|Launch Date||September 2010||January 2015|
|Launch Price||USD 1099||USD 399|
|Sensor Specs||Pentax K-5||Fujifilm XQ2|
|Sensor Format||APS-C Sensor||Two Thirds Sensor|
|Sensor Size||23.7 x 15.7 mm||8.8 x 6.6 mm|
|Sensor Area||372.09 mm2||58.08 mm2|
|Sensor Diagonal||28.4 mm||11 mm|
|Sensor Resolution||16.1 Megapixels||12 Megapixels|
|Image Resolution||4928 x 3264 pixels||4000 x 3000 pixels|
|Pixel Pitch||4.81 μm||2.20 μm|
|Pixel Density||4.32 MP/cm2||20.66 MP/cm2|
|Moiré control||Anti-Alias filter||no AA filter|
|Movie Capability||1080/25p Video||1080/60p Video|
|ISO Setting||100-12800 ISO||100-12800 ISO|
|ISO Boost||80-51200 ISO||no Enhancement|
|DXO Sensor Quality (score)||82||..|
|DXO Color Depth (bits)||23.7||..|
|DXO Dynamic Range (EV)||14.1||..|
|DXO Low Light (ISO)||1162||..|
|Screen Specs||Pentax K-5||Fujifilm XQ2|
|Viewfinder Type||Optical viewfinder||No viewfinder|
|Viewfinder Field of View||100%|
|Top-Level Screen||Control Panel||no Top Display|
|LCD Framing||Live View||Live View|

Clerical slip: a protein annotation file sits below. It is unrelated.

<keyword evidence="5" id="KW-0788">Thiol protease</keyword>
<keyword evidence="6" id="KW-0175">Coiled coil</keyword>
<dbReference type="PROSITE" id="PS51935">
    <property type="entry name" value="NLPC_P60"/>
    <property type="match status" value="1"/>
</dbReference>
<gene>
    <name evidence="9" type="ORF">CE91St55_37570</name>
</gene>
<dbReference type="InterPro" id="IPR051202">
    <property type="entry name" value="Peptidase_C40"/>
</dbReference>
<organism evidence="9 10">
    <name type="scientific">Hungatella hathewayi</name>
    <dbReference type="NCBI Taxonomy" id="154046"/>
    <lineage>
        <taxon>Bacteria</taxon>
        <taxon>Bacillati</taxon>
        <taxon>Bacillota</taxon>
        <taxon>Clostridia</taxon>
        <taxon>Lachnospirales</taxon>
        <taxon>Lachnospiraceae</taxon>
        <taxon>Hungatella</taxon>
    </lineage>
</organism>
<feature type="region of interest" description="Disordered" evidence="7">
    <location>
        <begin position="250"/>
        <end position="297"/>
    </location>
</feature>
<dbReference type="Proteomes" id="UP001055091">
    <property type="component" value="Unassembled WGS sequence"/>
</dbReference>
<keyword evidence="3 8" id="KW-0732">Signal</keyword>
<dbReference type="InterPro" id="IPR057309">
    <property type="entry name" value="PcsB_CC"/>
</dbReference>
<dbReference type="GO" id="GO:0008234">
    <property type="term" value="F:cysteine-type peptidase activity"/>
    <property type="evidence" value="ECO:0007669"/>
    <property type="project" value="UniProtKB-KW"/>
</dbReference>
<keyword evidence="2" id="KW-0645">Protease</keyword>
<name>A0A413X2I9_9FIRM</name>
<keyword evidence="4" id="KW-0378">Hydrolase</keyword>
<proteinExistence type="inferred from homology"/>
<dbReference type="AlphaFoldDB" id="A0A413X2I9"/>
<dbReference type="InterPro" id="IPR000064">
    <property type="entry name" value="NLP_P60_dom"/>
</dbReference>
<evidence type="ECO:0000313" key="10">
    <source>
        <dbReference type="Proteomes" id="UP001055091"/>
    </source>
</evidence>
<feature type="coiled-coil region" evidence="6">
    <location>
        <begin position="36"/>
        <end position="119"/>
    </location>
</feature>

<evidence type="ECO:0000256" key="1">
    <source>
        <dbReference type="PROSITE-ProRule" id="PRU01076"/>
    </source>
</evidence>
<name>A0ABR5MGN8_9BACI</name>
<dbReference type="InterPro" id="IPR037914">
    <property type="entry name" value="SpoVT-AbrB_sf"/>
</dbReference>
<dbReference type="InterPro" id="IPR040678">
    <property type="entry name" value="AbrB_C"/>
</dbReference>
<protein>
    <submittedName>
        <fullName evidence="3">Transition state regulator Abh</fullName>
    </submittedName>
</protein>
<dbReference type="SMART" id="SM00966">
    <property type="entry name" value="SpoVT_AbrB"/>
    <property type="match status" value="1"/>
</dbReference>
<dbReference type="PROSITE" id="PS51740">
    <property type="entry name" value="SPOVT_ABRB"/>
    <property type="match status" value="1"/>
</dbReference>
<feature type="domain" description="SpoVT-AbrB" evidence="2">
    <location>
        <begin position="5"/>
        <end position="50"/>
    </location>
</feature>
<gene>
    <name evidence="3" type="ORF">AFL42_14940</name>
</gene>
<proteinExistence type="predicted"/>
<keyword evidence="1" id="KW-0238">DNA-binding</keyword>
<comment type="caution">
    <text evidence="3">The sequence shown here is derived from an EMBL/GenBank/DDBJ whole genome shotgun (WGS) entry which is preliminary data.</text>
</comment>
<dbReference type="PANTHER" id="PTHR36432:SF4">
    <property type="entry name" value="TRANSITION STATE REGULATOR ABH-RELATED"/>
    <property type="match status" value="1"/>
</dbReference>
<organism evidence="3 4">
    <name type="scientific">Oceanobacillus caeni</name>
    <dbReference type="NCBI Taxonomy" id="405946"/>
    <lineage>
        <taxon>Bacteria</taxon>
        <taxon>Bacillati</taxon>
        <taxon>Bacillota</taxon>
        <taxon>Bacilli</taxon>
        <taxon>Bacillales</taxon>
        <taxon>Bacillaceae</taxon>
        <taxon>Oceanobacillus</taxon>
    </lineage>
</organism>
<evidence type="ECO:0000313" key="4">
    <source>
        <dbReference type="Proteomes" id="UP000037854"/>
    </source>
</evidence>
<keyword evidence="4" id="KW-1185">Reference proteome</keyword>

|Rear LCD Size||3.0 inch||3.0 inch|
|LCD Resolution||921k dots||920k dots|
|LCD Attachment||Fixed screen||Fixed screen|
|Shooting Specs||Pentax K-5||Fujifilm XQ2|
|Autofocus System||Phase-detect AF||On-Sensor Phase-detect|
|Manual Focusing Aid||No Peaking Feature||Focus Peaking|
|Max Shutter Speed (mechanical)||1/8000/s||1/4000/s|
|Continuous Shooting||7 shutter flaps/s||12 shutter flaps/s|
|Time-Lapse Photography||Intervalometer built-in||no Intervalometer|
|Image Stabilization||In-body stabilization||Lens-based stabilization|
|Fill Flash||Build-in Flash||Build-in Flash|
|Storage Medium||SDXC cards||SDXC cards|
|Second Storage Option||Single card slot||Single card slot|
|UHS card support||no||UHS-I|
|Connectivity Specs||Pentax K-5||Fujifilm XQ2|
|External Flash||Hotshoe||no Hotshoe|
|Studio Flash||PC Sync socket||no PC Sync|
|USB Connector||USB 2.0||USB 2.0|
|HDMI Port||mini HDMI||micro HDMI|
|Microphone Port||External MIC port||no MIC socket|
|Wifi Support||no Wifi||Wifi built-in|
|Body Specs||Pentax K-5||Fujifilm XQ2|
|Environmental Sealing||Weathersealed body||Not weather sealed|
|Battery Life (CIPA)||740 shots per charge||240 shots per charge|
131 x 97 x 73 mm
(5.2 x 3.8 x 2.9 in)
100 x 59 x 33 mm
(3.9 x 2.3 x 1.3 in)
|Camera Weight||760 g (26.8 oz)||206 g (7.3 oz)|